LOS ANGELES (Reuters) - Mass school shootings fill TV screens with bloody images, newspapers with heart-wrenching accounts from terrified students, and pose searching questions about the motives of the young killers.
But the movie “Beautiful Boy”, opening in U.S. theaters on Friday, puts a rare spotlight on the anguished parents of a teen gunman.
Maria Bello and Michael Sheen star in the independent film as Kate and Bill, whose already fractured marriage is further tested when their only son goes on a rampage at his college before turning the gun on himself.
“Parents are regular people doing the best they can to raise a child,” director and co-writer Shawn Ku told Reuters.
“But when something like this happens, they are so often forgotten, or worse, blamed. We thought it was worth showing their humanity,” he added.
“Beautiful Boy” is the second movie this year on the topic of school shootings. “We Need to Talk About Kevin” -- based on Lionel Shriver’s 2003 novel -- debuted at the Cannes film festival in May, starring Tilda Swinton as a woman trying to put her life back together in the wake of her son’s killing spree. It is due for release later this year.
The two films follow the 1999 massacre at Columbine High School in Colorado, where two teens killed 12 students and a teacher before committing suicide, and the 2007 Virginia Tech shootings, where an undergraduate with mental health problems shot 32 people to death, then killed himself.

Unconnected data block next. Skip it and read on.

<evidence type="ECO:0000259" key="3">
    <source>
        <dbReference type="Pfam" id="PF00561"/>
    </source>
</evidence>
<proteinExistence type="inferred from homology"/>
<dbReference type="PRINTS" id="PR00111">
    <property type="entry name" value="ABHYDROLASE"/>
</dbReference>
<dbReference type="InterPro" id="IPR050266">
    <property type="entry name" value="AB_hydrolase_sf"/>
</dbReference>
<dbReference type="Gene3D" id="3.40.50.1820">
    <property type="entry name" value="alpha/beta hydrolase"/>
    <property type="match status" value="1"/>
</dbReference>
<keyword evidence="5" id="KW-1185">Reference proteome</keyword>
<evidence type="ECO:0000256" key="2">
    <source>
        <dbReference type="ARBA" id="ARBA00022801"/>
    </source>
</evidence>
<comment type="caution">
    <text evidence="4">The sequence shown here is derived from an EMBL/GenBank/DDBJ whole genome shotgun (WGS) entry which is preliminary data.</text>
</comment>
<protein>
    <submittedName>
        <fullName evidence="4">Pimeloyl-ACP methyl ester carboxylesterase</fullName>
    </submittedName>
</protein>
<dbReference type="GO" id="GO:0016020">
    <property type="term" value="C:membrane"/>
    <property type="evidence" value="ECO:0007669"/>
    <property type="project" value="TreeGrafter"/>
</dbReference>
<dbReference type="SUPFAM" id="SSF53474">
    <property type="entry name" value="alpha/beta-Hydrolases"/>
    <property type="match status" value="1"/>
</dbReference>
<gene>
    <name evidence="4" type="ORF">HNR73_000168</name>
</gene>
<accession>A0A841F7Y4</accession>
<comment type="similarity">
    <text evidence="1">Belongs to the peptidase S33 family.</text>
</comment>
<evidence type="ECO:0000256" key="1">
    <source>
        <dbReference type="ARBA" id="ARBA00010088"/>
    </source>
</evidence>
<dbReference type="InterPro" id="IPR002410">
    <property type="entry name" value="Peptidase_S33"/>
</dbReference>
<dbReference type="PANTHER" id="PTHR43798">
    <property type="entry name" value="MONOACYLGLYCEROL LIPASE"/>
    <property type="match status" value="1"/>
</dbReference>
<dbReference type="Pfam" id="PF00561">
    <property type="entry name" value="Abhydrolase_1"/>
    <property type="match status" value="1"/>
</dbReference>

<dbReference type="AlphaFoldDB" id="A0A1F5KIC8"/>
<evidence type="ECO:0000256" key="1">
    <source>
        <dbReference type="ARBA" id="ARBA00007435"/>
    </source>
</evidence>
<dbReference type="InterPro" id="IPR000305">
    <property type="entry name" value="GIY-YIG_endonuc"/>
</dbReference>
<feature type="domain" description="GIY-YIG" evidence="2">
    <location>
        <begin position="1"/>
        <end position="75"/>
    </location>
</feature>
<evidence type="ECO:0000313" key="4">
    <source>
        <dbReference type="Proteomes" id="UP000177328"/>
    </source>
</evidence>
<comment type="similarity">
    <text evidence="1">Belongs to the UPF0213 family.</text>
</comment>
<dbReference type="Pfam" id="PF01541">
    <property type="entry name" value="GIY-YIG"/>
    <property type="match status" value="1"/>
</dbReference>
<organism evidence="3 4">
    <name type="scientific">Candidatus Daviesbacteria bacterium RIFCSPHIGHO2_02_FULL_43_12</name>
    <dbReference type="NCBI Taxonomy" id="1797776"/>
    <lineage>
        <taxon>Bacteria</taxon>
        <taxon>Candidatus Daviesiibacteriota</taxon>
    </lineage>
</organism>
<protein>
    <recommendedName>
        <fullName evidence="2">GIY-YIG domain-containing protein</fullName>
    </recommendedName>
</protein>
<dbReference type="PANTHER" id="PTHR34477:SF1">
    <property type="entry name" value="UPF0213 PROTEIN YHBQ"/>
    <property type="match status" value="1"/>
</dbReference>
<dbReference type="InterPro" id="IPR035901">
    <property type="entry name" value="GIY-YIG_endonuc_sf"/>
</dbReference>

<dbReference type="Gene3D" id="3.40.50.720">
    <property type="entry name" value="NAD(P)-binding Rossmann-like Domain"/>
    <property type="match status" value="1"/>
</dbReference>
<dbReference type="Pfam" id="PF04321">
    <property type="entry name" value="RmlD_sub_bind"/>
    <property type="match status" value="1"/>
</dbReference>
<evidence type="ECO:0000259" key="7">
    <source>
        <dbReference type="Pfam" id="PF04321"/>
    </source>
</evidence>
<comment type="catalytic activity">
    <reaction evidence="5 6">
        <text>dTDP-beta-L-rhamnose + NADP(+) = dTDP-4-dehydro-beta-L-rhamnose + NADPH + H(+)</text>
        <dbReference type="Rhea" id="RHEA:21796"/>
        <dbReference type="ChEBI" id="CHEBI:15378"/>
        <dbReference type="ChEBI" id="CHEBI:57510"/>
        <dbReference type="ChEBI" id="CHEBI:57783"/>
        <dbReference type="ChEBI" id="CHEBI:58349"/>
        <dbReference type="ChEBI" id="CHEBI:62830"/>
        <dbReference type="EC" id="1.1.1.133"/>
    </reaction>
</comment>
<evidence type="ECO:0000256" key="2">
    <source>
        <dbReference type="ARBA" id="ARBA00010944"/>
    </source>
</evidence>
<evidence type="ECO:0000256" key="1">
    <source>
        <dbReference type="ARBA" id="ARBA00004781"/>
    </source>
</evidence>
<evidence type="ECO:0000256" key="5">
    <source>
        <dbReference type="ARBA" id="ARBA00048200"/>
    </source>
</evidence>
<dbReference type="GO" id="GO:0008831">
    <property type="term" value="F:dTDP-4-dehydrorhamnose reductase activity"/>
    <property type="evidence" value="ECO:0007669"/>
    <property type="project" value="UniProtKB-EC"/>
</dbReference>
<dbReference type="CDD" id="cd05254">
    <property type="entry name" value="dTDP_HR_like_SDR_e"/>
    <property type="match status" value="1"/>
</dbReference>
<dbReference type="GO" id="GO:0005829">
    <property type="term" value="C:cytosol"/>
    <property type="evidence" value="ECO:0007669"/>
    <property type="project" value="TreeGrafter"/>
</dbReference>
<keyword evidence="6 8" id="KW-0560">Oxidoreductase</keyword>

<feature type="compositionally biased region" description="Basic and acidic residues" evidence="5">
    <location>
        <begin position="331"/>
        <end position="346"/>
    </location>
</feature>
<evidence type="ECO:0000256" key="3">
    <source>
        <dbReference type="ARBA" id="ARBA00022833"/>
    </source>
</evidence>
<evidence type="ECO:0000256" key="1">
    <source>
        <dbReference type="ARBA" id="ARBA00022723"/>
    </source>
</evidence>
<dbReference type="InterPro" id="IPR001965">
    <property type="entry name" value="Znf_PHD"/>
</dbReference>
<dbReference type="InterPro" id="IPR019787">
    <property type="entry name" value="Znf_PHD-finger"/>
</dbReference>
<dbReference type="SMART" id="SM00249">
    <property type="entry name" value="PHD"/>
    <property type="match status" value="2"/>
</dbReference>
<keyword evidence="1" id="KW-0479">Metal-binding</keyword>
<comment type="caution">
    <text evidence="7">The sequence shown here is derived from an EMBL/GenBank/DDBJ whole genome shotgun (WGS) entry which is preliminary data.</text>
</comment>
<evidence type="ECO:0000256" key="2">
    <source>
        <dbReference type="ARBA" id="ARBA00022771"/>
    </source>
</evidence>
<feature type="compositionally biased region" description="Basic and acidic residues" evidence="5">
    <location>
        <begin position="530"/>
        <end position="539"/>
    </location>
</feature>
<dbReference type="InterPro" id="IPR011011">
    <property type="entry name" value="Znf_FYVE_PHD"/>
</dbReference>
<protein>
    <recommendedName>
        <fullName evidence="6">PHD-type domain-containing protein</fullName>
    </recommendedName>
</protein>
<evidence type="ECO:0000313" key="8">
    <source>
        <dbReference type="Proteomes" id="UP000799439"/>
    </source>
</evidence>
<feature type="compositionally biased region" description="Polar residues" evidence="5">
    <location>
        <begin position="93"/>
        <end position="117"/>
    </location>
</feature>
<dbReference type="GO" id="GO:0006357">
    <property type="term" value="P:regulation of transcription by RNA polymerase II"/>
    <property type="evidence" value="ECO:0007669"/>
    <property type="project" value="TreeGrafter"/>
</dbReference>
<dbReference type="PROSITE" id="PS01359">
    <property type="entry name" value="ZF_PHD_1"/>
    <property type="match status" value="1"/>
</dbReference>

In “Beautiful Boy,” the shootings happen off screen.
“Ultimately our story is about grief and love. The shooting is secondary,” said Ku.
Kate and Bill are already sleeping in separate beds before the shooting occurs. Afterward, the media onslaught forces them to move in with relatives who have a young child of their own.
There the couple is forced to sleep in the same bed, while Kate dotes on the child, as if wanting to have a second chance at raising one.
“They blame themselves, they blame each other, they blame their marriage and the fact that they weren’t happy role models. They blame the kids at school,” said co-writer Michael Armbruster.
“We wanted them to struggle with that throughout the whole film, just like any parent would in real life,” he added.
However the “why” of the crime is something that is never solved.
The movie has received strong reviews, particularly for the performances of Bello and Sheen. But the filmmakers realize they have a tough sell on their hands.
“We know that there is only a certain kind of person that’s going to take the time to come see this film,” said Ku. “Hopefully through word of mouth, others will too.”
After all, said Ku, “No parent sets out to create a monster.”
Editing by Jill Serjeant